• A department or two
  • And possibly a sample feature spread

From here, the team selects one design direction (typically with some tweaks) and you are able to move to the next phase.

Tip: If you’re the kind of organization (you know who you are) who gets hung up on the microscopic details, by all means give your designer images and sample text from an earlier issue to work with. Or use all lorem ipsum. Because the last thing you need is a marketing manager or CEO getting hung up on the incorrect treatment of a product name when you are only supposed to be looking at design concepts.

Step 4. Hammers and nails—construction begins
Design fine-tuning and building interior pages

Once the selected design direction is fine-tuned to everyone and their second cousin’s happiness, you can begin building interior pages (with “dummy,” or stand-in, copy). These pages will act as a template for the production designer once you are working with “live” (real) copy and images.

Several style guide details are worked out in this important phase, such as how footers are handled, what the rules are for headline and subhed treatments, whether photo captions are italicized or bolded, how you are handling calls to action, etc. These are all the hundreds of little details that will make your magazine polished and professional. Most readers won’t notice these details—unless they are sloppy and inconsistent.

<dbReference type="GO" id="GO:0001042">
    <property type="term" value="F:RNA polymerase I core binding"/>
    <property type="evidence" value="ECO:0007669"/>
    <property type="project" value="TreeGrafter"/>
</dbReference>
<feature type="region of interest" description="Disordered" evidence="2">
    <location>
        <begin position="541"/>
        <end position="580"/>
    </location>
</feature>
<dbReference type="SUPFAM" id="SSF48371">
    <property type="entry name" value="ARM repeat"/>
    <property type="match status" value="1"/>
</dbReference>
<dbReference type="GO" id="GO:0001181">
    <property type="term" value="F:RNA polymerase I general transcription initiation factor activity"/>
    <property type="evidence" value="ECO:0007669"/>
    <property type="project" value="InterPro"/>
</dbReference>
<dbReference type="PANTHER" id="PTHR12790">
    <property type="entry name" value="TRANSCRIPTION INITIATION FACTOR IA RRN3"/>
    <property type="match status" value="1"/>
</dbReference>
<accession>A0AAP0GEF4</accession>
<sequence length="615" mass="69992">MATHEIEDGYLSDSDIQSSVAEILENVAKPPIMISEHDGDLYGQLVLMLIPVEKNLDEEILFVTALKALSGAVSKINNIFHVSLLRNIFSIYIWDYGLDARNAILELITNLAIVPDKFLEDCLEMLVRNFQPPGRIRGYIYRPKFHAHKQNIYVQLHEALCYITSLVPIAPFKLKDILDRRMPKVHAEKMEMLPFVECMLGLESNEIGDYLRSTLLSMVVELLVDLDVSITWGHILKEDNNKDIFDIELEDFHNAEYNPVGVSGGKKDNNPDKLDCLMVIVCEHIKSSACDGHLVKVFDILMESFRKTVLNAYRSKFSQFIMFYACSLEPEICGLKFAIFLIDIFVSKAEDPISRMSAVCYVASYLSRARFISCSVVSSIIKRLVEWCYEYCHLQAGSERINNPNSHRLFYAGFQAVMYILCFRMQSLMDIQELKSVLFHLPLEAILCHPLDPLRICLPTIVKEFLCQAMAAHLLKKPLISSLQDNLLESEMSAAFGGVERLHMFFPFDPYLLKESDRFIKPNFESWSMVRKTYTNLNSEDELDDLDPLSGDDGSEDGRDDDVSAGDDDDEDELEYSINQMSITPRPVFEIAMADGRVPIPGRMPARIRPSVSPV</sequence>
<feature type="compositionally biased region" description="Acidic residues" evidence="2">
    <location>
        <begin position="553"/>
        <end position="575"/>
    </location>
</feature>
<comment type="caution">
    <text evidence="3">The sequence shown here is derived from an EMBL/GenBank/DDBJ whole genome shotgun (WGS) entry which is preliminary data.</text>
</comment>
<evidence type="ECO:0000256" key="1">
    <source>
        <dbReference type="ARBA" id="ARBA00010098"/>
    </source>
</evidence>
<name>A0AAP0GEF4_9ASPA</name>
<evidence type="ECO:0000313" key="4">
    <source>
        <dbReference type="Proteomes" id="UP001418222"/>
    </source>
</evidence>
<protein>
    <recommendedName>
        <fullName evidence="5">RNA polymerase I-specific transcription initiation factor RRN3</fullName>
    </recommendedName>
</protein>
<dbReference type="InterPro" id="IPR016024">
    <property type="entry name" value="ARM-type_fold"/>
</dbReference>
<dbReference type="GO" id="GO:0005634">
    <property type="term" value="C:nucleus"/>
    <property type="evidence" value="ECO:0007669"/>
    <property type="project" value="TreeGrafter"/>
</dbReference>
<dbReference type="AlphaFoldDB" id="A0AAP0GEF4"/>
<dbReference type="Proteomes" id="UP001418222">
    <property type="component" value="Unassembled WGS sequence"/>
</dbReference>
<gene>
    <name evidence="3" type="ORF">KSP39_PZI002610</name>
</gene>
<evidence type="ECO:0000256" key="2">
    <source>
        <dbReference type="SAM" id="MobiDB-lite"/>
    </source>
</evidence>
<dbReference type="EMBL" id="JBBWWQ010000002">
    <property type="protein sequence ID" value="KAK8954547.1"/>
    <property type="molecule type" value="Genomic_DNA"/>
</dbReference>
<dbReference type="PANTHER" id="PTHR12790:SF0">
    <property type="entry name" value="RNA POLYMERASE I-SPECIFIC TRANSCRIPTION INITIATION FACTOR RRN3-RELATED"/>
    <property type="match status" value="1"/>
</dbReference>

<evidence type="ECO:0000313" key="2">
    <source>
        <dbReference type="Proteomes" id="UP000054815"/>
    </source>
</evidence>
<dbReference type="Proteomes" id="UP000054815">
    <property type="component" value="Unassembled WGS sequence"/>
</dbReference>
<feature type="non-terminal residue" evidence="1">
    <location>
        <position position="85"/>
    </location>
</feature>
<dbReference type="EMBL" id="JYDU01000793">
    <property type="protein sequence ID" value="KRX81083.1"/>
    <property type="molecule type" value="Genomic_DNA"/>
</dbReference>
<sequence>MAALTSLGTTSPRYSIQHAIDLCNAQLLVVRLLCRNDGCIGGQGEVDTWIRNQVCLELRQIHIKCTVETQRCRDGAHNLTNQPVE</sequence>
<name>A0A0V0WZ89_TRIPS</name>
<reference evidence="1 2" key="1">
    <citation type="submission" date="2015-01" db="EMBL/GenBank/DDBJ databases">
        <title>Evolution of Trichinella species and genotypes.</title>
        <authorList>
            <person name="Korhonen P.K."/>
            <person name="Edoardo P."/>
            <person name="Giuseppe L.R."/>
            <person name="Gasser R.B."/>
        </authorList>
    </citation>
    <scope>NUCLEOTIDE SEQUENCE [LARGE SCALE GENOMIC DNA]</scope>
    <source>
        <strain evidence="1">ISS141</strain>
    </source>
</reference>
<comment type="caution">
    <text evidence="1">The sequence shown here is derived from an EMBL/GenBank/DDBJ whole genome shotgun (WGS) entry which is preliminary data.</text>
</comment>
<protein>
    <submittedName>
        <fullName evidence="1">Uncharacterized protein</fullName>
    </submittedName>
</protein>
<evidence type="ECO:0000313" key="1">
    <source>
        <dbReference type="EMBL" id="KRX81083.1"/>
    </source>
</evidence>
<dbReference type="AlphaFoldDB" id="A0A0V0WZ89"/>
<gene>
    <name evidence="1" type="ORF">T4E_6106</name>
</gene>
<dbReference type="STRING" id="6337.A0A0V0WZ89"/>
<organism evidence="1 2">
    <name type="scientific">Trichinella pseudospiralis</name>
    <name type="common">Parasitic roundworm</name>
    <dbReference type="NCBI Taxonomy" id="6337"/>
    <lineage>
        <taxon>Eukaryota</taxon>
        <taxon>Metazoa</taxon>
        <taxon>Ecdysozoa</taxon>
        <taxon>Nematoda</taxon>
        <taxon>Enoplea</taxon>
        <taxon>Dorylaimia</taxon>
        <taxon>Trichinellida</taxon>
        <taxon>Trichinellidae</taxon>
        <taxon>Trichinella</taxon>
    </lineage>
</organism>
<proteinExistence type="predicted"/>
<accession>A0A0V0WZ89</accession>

Step 5. Certificate of Occupancy: You are now ready to move in
Deliver print template and style guide

This is when the art director tidies up their design files and hands them off to a production designer (the person who will actually be producing each issue of the magazine). If your art director is a freelancer, you’ll want to make sure he/she reviews the files with your production designer and editor, and is available for questions as issues pop up during production.

You, the client, will want to expect some deviation from the templates, since story structures and lengths may change once you’re working with live, edited text. Also, you may not get the dream photography the art director envisioned on a particular column, and your production designer will need to adjust the layout according to reality.

All caveats aside, you are now ready to begin laying out a real issue. Take your team out for a beer.